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Deep neural networks predict class I major histocompatibility complex epitope presentation and transfer learn neoepitope immunogenicity

A preprint version of the article is available at bioRxiv.


Identifying neoepitopes that elicit an adaptive immune response is a major bottleneck to developing personalized cancer vaccines. Experimental validation of candidate neoepitopes is extremely resource intensive and the vast majority of candidates are non-immunogenic, creating a needle-in-a-haystack problem. Here we address this challenge, presenting computational methods for predicting class I major histocompatibility complex (MHC-I) epitopes and identifying immunogenic neoepitopes with improved precision. The BigMHC method comprises an ensemble of seven pan-allelic deep neural networks trained on peptide–MHC eluted ligand data from mass spectrometry assays and transfer learned on data from assays of antigen-specific immune response. Compared with four state-of-the-art classifiers, BigMHC significantly improves the prediction of epitope presentation on a test set of 45,409 MHC ligands among 900,592 random negatives (area under the receiver operating characteristic = 0.9733; area under the precision-recall curve = 0.8779). After transfer learning on immunogenicity data, BigMHC yields significantly higher precision than seven state-of-the-art models in identifying immunogenic neoepitopes, making BigMHC effective in clinical settings.

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Fig. 1: Experimental procedure.
Fig. 2: BigMHC network architecture and pseudosequence composition.
Fig. 3: EL prediction results.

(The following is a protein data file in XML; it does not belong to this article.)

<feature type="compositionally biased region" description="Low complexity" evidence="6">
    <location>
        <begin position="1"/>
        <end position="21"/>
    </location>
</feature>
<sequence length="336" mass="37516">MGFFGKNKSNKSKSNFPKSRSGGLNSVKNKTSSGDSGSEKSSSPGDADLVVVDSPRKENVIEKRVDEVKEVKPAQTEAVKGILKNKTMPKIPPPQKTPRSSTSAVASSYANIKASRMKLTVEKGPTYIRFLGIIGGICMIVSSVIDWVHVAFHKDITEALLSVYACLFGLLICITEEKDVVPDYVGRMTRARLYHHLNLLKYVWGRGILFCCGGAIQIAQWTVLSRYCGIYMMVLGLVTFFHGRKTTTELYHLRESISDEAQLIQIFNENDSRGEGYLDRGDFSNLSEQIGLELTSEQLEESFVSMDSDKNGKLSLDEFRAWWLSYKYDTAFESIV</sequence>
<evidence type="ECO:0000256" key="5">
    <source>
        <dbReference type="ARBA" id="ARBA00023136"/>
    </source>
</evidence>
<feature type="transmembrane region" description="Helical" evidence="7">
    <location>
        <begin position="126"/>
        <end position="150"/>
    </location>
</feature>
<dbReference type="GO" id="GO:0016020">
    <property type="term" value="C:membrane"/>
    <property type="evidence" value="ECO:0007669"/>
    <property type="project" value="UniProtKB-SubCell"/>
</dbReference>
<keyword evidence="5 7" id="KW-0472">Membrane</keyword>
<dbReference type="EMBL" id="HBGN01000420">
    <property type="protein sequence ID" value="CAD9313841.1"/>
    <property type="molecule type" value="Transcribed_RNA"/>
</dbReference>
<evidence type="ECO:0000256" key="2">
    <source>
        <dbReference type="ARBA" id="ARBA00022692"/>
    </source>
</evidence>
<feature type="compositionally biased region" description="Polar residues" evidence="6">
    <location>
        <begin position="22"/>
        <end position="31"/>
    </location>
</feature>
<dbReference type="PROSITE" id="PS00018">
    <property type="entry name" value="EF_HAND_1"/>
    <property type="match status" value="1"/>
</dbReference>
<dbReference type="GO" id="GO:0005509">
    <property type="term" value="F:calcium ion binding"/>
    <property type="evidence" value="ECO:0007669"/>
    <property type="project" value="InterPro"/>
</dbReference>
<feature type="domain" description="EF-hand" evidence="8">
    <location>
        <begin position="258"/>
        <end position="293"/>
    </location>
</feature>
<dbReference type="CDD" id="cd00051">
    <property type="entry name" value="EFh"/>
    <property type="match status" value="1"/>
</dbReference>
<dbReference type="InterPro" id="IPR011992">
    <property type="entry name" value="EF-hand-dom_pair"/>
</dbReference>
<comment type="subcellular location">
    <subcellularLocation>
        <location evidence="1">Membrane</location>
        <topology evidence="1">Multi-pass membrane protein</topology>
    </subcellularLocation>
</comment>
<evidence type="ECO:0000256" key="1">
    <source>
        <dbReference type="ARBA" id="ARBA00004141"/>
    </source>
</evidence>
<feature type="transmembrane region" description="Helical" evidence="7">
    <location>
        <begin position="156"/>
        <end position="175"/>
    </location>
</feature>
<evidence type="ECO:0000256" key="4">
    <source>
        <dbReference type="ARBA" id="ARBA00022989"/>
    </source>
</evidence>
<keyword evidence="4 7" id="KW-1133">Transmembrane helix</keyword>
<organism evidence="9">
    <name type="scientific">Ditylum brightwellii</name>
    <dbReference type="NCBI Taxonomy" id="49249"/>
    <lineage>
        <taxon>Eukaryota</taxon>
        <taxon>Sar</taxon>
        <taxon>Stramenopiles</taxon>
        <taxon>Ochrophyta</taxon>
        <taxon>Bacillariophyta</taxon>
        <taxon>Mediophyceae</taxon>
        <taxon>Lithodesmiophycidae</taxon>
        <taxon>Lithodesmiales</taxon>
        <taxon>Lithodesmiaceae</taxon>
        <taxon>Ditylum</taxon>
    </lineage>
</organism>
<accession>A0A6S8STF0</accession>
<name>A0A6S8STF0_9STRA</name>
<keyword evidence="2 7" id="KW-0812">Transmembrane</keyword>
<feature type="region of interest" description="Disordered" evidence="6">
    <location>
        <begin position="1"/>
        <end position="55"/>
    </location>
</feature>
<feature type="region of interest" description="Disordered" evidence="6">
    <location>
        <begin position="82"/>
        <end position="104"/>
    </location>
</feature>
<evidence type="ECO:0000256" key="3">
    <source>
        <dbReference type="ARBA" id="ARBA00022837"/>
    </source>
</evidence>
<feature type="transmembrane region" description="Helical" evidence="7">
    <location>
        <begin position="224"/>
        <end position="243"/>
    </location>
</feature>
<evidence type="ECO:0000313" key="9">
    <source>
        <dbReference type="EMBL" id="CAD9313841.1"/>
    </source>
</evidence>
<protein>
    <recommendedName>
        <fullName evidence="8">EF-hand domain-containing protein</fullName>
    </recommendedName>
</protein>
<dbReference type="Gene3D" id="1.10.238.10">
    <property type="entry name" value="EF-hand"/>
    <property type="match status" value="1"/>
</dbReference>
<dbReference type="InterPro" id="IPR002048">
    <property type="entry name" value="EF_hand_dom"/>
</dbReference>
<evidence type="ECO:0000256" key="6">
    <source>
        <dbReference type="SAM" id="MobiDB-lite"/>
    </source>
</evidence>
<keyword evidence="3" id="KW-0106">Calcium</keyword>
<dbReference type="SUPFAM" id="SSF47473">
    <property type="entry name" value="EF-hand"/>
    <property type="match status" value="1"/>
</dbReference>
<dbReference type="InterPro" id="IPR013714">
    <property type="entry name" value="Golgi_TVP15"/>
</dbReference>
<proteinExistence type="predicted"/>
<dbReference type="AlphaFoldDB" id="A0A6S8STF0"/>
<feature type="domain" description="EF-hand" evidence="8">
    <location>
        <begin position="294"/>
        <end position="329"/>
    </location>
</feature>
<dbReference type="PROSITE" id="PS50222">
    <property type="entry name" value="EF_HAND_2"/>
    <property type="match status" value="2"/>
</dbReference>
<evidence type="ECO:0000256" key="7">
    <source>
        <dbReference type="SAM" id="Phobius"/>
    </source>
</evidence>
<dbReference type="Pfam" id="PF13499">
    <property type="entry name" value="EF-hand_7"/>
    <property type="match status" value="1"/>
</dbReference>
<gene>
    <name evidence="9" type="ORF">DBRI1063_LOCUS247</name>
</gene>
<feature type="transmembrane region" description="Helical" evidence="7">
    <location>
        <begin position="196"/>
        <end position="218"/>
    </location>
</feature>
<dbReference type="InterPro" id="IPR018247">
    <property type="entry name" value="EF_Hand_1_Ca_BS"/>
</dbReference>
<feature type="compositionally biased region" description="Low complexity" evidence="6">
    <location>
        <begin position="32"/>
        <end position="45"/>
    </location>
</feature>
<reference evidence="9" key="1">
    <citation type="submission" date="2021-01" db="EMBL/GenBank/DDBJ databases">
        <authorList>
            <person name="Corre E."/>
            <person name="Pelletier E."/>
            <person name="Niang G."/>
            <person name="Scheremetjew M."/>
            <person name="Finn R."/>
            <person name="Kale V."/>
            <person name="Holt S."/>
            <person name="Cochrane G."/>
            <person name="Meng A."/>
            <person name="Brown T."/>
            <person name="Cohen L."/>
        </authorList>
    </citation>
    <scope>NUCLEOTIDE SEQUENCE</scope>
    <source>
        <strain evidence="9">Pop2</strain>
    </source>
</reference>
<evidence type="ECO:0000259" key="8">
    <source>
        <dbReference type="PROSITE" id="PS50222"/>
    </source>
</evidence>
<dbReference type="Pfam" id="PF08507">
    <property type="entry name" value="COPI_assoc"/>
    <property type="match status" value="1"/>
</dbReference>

Fig. 4: Performance of immunogenicity predictions for all methods.

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Data availability

All data, including model outputs and MANAFEST data, are provided in our public Mendeley repository: All data except MANAFEST data were collected from publicly available sources: MHCflurry-2.02, NetMHCpan-4.16, PRIME-1.013, PRIME-2.014, TESLA16, IEDB22, NEPdb23, Neopepsee24, IPD-IMGT/HLA34, IPD-MHC 2.035 and UniProt36 (accession numbers: P01899, P01900, P14427, P14426, Q31145, P01901, P01902, P04223, P14428, P01897, Q31151). Source data are provided with this paper.

Code availability

All code used in this study and the final trained models are provided in our public GitHub repository: ref. 41. Scikit-Learn v.1.0.2 was used to calculate performance metrics. Pandas v.1.4.2 and Numpy v.1.21.5 were used for data processing. SAM suite v.3.5 buildmodel and align2model were used to generate multiple sequence alignments. Matplotlib v.3.5.1, Seaborn v.0.12.2, py3Dmol v.2.0.1 and v.AlphaFold2 were used to generate figures.


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This work was supported in part by the US National Institutes of Health grant CA121113 to V.A. and R.K., the Department of Defense Congressionally Directed Medical Research Programs grant CA190755 to V.A. and the ECOG-ACRIN Thoracic Malignancies Integrated Translational Science Center grant UG1CA233259 to V.A.

Author information

Authors and Affiliations



B.A.A. and R.K. conceived the study and performed the experiments; Y.Y. contributed to 3D visualizations and model ideas; X.M.S. curated the MANAFEST data; D.S. and K.N.S. collected the MANAFEST dataset; B.A.A. and R.K. wrote the draft manuscript; B.A.A., V.A. and R.K. revised the manuscript; R.K. supervised the research.

Corresponding author

Correspondence to Rachel Karchin.

Ethics declarations

Competing interests